Business environments, in the world that we currently live in, are volatile, dynamic, uncertain, and rapidly evolving. The global economy is increasingly becoming dependent on technology, as innovations in products, software, AI and robotics are paving the way of demanding customers in a hyper-competitive market. In such an environment, it has become imperative for even traditionally run organisations to turn to technology-driven solutions not just to thrive, but simply survive!
Artificial intelligence, coupled with big data analysis forms the backbone of the digital transformation that is powering business operations today. With the help of these two, organisations are able to create and deploy specialised and personalised systems of intelligence (SOI) that collect, analyse, infer, and learn from the data collected for their particular business objectives. These SOIs help companies innovate, make better business decisions, enable more targeted digital marketing, improve the consumer experience, and gain valuable and increasingly sophisticated business insights from the large volumes of data being collected continuously. As the company progresses on its digital transformation journey, and invests further in technology, the data being gathered not only increases in volume, but is also mined at a greater speed, and is more complex in its implications for what it could mean in terms of possibilities for the organisation.
As these SOIs evolve and transform businesses into intelligent digital enterprises, it becomes important to redefine what quality assurance (QA) for these business means, going forward. At present, QA is still largely considered a reactive business function to ensure better customer experience by detecting defects at the lowest possible cost. This traditional perception needs to change, and QA needs to perform an analytics-based predictive function more than a reactive one. To put it simply, the focus needs to shift from defect detection to prediction, with the help of advanced analytics.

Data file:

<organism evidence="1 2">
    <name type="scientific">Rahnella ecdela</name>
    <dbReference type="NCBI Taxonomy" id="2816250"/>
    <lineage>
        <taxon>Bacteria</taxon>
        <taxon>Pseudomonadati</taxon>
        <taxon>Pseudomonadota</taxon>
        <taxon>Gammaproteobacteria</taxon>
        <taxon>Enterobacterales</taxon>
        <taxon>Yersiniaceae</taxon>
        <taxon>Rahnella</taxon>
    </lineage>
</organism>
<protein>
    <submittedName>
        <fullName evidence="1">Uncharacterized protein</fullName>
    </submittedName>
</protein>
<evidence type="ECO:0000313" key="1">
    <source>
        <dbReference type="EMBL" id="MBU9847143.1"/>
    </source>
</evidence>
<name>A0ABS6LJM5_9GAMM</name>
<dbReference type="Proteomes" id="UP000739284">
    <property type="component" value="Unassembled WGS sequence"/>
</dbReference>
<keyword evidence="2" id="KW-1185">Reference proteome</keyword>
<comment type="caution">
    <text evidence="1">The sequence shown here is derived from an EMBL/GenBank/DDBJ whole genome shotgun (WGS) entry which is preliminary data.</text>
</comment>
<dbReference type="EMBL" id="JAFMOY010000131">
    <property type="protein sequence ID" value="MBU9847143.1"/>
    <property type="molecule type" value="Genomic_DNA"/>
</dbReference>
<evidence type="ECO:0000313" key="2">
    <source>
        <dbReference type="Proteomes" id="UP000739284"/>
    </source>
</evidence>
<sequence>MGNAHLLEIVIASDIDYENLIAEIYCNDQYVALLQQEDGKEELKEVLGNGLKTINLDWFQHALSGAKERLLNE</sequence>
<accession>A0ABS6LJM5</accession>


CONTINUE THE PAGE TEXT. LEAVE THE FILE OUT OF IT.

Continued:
There is enough data to corroborate the advantages of such a shift in QA’s role within organisations. The Standish Group’s 2015 Chaos Report projects a failure rate of 24 percent for medium-sized software projects, while estimating that 17 percent large initiatives will miss their targets. Both, delays and failures, come at huge financial costs that can be difficult to absorb for companies at a time when the economy is sluggish, while in the midst of great upheaval. To prevent this, data and information can be leveraged for intelligent and predictive QA analytics, with the help of quality insights (QI) and analytics that optimise the testing process by predicting the likelihood of failure by identifying previously unanticipated defects so that the company can change course, address critical challenges and implement a responsive strategy.
Analytics can help engineers and testers detect quality deficiencies in the product at an early stage of the project, while also predicting their impact, so that corrective steps can be taken in advance, by using a three-pronged approach that uses technical, social, and business insights.
This involves using modern technologies such as machine learning are used to gather, analyse and visualise information buried in voluminous swaths of data to improve productivity.
There is a great volume of customer data available to businesses, gathered from social networking sites, e-commerce portals, customer interaction logs, app store reviews. This data can yield valuable insights about current and potential customers regarding what they desire from the product in terms of desirable, undesirable, unusable of intrusive features, security and privacy concerns, multi0channel interaction patterns, defects, etc.
Analytics are invaluable when it comes to understanding the success and failure of business processes, and their real-world impact on the customer’s interaction with the business. When usage data of customers is collected from multiple sources and analysed, it can give businesses an understanding of which of their products and features are most popular, frequently used with a high return on investment, most prone to errors, and non-performing.